12 February 2009


A complete beginner's guide to hosting home poker games. First published in Poker Player magazine, so a certain amount of very basic poker knowledge (eg the difference between limit, pot limit and no-limit) was assumed.











































with The Reverend Stuart Campbell

So after last month's column you’ve managed to host your first poker game without it ending in an excessive number of stabbings, and you want to take the next step. The single biggest leap you can take towards making a home game feel more like a casino is to buy some proper chips, which is a more complicated business than you’d think.

The first thing to decide is what sort of chips to get, and there are plenty of pitfalls here. Poker exploded in mainstream popularity last year, to the degree that poker chip sets started popping up everywhere, even in supermarkets and bargain shops. Lots of these are cheap plastic rubbish, though, which feel more like tiddlywinks than casino chips, and the easiest way to tell is to check the weight.

Anything below 11 grams a chip is likely a piece of kiddy tat, and most decent chips will actually tell you their weight on the packaging, so if it isn’t mentioned then beware. (You can get chips at 15g and even beyond if you pay a lot of money for them, but 11g is plenty heavy for most casinos and it should be good enough for you.)

Once you’ve found quality chips, the next decision to make is how many you want. The most common count for a proper cased set is 500 chips, but for a single-table game that’s likely to be far more than you actually need. (Many cheaper 500 sets also come as 100 chips each of five different colours, which is a wasteful and impractical distribution, so avoid those - ideally look for sellers who’ll let you make up your own combination, usually in multiples of 25.)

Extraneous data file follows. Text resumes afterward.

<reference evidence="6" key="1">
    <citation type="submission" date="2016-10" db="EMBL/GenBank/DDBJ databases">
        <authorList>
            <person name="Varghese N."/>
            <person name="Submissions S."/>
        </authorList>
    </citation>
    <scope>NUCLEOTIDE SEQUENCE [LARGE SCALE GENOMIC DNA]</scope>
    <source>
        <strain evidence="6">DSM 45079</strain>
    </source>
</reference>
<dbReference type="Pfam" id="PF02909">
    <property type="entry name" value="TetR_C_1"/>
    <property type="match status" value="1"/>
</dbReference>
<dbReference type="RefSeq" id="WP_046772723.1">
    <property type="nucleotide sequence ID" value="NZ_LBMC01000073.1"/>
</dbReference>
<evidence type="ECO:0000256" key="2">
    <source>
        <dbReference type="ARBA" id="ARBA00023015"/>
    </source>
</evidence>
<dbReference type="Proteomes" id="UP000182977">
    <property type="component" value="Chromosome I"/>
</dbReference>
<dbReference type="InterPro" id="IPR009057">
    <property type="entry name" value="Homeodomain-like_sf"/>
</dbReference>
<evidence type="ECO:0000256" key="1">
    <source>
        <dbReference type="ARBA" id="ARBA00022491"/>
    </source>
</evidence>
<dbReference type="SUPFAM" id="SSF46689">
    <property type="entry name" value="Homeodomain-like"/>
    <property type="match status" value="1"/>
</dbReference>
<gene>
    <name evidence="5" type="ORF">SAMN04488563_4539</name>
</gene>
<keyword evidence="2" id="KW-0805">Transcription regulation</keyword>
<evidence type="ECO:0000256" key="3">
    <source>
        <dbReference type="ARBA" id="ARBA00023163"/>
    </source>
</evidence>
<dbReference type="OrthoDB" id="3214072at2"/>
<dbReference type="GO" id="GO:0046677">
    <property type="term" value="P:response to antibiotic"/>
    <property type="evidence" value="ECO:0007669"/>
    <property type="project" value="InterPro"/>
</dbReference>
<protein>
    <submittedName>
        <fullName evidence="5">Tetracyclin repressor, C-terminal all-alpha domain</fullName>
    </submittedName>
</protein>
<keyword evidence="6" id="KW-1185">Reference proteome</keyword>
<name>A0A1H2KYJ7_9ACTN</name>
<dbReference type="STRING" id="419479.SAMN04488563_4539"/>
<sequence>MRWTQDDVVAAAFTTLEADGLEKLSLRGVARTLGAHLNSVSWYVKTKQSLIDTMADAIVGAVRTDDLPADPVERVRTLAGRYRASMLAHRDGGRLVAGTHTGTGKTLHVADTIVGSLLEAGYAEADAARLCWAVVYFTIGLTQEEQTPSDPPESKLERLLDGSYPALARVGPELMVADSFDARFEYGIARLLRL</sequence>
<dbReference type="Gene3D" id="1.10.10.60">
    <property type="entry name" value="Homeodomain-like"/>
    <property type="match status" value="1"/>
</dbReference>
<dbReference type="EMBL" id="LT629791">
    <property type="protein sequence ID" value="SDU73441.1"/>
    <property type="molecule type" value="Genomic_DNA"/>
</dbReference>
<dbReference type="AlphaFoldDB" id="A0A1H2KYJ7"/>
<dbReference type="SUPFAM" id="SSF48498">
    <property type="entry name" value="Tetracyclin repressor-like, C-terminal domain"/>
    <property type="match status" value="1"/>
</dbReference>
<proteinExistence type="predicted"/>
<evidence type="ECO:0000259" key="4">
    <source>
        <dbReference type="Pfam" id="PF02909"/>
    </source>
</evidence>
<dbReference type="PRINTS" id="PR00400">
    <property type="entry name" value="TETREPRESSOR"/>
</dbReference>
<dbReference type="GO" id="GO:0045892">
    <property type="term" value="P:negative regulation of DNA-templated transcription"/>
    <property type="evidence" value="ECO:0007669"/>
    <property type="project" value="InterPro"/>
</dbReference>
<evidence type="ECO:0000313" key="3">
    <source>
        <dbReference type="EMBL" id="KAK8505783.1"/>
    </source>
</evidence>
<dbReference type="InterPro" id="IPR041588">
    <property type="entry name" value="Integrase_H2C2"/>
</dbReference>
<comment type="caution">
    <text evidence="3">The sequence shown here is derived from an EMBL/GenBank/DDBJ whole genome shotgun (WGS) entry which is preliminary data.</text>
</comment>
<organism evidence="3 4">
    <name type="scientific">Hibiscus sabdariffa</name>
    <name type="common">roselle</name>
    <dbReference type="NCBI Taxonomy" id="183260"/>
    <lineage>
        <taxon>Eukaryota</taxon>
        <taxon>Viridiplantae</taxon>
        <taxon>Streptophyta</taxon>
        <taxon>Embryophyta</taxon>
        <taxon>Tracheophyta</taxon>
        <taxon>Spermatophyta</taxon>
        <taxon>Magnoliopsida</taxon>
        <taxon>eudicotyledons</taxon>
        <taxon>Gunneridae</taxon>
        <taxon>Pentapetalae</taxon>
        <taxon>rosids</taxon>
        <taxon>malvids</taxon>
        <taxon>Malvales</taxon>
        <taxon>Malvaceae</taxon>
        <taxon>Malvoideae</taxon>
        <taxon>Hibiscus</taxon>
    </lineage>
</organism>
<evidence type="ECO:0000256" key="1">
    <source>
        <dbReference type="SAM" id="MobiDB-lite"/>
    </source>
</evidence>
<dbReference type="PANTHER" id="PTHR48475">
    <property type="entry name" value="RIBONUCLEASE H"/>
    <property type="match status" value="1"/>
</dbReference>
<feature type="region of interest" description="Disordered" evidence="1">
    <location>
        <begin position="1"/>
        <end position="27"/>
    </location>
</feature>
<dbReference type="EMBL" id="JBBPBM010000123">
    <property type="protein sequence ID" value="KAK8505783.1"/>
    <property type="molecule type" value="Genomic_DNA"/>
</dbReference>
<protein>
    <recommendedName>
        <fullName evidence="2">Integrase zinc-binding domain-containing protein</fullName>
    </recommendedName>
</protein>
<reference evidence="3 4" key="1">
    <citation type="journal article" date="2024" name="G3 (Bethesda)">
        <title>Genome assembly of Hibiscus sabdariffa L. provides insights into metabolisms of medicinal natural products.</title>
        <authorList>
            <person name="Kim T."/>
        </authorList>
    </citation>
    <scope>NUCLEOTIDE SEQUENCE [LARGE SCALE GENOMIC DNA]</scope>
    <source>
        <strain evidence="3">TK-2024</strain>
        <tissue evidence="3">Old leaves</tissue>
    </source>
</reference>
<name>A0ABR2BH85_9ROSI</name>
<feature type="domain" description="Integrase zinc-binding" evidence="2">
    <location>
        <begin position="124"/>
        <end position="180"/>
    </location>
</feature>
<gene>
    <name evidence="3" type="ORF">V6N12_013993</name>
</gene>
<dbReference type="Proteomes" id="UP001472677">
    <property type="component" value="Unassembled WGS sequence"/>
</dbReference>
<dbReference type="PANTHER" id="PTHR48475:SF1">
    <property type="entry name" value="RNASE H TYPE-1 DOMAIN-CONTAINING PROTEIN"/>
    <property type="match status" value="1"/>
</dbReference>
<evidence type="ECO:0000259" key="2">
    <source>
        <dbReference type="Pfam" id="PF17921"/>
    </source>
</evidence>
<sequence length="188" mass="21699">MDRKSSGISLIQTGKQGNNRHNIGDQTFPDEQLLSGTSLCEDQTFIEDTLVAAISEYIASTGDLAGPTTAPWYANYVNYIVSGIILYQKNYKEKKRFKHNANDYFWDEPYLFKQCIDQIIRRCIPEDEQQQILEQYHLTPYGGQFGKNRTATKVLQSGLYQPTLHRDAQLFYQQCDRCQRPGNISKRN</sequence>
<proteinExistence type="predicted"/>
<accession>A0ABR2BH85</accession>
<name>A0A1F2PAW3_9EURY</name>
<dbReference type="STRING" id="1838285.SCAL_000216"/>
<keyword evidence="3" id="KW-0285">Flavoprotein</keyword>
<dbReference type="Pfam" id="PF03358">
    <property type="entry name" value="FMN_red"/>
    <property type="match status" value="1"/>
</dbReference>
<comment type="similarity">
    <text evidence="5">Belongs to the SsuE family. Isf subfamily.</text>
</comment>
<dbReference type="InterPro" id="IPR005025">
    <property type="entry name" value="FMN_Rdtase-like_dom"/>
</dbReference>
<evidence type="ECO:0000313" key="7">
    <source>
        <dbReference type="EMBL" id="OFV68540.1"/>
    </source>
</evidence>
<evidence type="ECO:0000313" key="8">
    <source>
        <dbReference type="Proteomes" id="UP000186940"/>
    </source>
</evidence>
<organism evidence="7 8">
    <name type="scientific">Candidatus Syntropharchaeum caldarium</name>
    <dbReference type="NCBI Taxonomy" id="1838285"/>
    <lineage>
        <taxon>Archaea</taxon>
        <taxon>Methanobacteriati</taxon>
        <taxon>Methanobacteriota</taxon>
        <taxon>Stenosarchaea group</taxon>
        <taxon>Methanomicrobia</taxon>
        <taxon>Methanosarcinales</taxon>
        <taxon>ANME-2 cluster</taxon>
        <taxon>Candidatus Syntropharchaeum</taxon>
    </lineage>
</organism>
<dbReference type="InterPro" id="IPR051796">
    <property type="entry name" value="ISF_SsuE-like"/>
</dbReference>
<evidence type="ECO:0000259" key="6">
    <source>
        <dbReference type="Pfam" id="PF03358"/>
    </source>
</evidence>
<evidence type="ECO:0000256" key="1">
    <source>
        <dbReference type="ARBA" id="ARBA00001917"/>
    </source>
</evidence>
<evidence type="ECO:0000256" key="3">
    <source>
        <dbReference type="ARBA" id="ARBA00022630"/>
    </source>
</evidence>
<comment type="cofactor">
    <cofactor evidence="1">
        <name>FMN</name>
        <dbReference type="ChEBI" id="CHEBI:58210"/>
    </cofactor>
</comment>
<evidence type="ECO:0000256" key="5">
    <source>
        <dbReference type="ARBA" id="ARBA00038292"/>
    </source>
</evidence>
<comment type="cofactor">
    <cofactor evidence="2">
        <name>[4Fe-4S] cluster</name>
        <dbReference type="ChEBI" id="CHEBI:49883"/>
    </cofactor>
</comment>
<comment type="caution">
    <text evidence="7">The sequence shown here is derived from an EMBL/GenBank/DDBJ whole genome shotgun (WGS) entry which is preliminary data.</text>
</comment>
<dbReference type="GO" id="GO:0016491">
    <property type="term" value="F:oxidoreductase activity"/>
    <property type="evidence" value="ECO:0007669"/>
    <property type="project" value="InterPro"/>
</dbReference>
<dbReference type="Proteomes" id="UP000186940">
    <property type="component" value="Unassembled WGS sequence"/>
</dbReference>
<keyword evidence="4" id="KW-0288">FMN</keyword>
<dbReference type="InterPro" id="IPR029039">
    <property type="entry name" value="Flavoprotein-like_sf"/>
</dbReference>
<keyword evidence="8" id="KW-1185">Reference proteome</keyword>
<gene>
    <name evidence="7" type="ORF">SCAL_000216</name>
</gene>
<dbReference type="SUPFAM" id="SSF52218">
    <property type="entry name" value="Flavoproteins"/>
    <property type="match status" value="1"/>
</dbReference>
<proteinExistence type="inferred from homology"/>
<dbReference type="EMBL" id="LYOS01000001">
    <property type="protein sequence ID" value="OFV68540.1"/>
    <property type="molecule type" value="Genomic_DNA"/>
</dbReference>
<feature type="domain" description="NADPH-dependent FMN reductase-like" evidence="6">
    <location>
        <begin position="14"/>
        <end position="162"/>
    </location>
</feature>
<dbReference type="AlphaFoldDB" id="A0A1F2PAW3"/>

The number and makeup of your chips varies depending on whether you’re going to be playing tournament or ring games, but either way a 300 set should be plenty for up to 10-12 players.

This is a good 300-chip setup for a fairly serious ring game of up to 10 players. The chips
are arranged in handy £10/20 buy-in units, with extra red £10 chips to help keep things
tidy. At 10p/£1/£10 there’s £480 of chips in this shot.

If you’re playing cash, three or four different colours of chip is probably plenty. For example, at our cash games a standard buy-in is £20, made up of 10 x 10p chips, 9 x £1 and 1 x £10. This gives you plenty of scope for pots of all sizes, and as a bonus makes the standard stack 20 chips, which is ideal as it’s the capacity of a single slot in a normal chip tray. (It also makes it easy for someone to buy-in for £10 instead of £20 by removing just one chip.) Depending on your stakes, of course, you can substitute the values or amounts for whatever suits you – for a cheaper ring game, 8 x 10p, 6 x 20p and 6 x 50p would give you a £5 buy-in unit, also comprising a convenient 20 chips. (If you’re playing such low buy-ins, by the way, blinds of 10p/10p are probably a good idea.)

For tournaments, though, you want at least four colours and preferably five or six, for chip values of 25 (optional), 50, 100, 500, 1000 and 5000 (optional). Including the 25 value gives you scope for two extra early blind levels if you want a slower-structured game, but remember that you don’t want the last two or three players to be gazing at each other from behind massive walls of low-value chips, so you’ll need some spare big chips to swap them for in the later stages. (Or "chipping up", as it's properly known.) See “HOW MUCH AND HOW MANY?” for some suggested combinations.

Obviously the more chips you have the easier things are to organise, but a 300-chip set gives you a lot of flexibility at the least expense – you should be able to pick one of those up on eBay or Amazon for around £15-20 including delivery, with decent-quality chips, a nice aluminium case and a couple of decks of cards.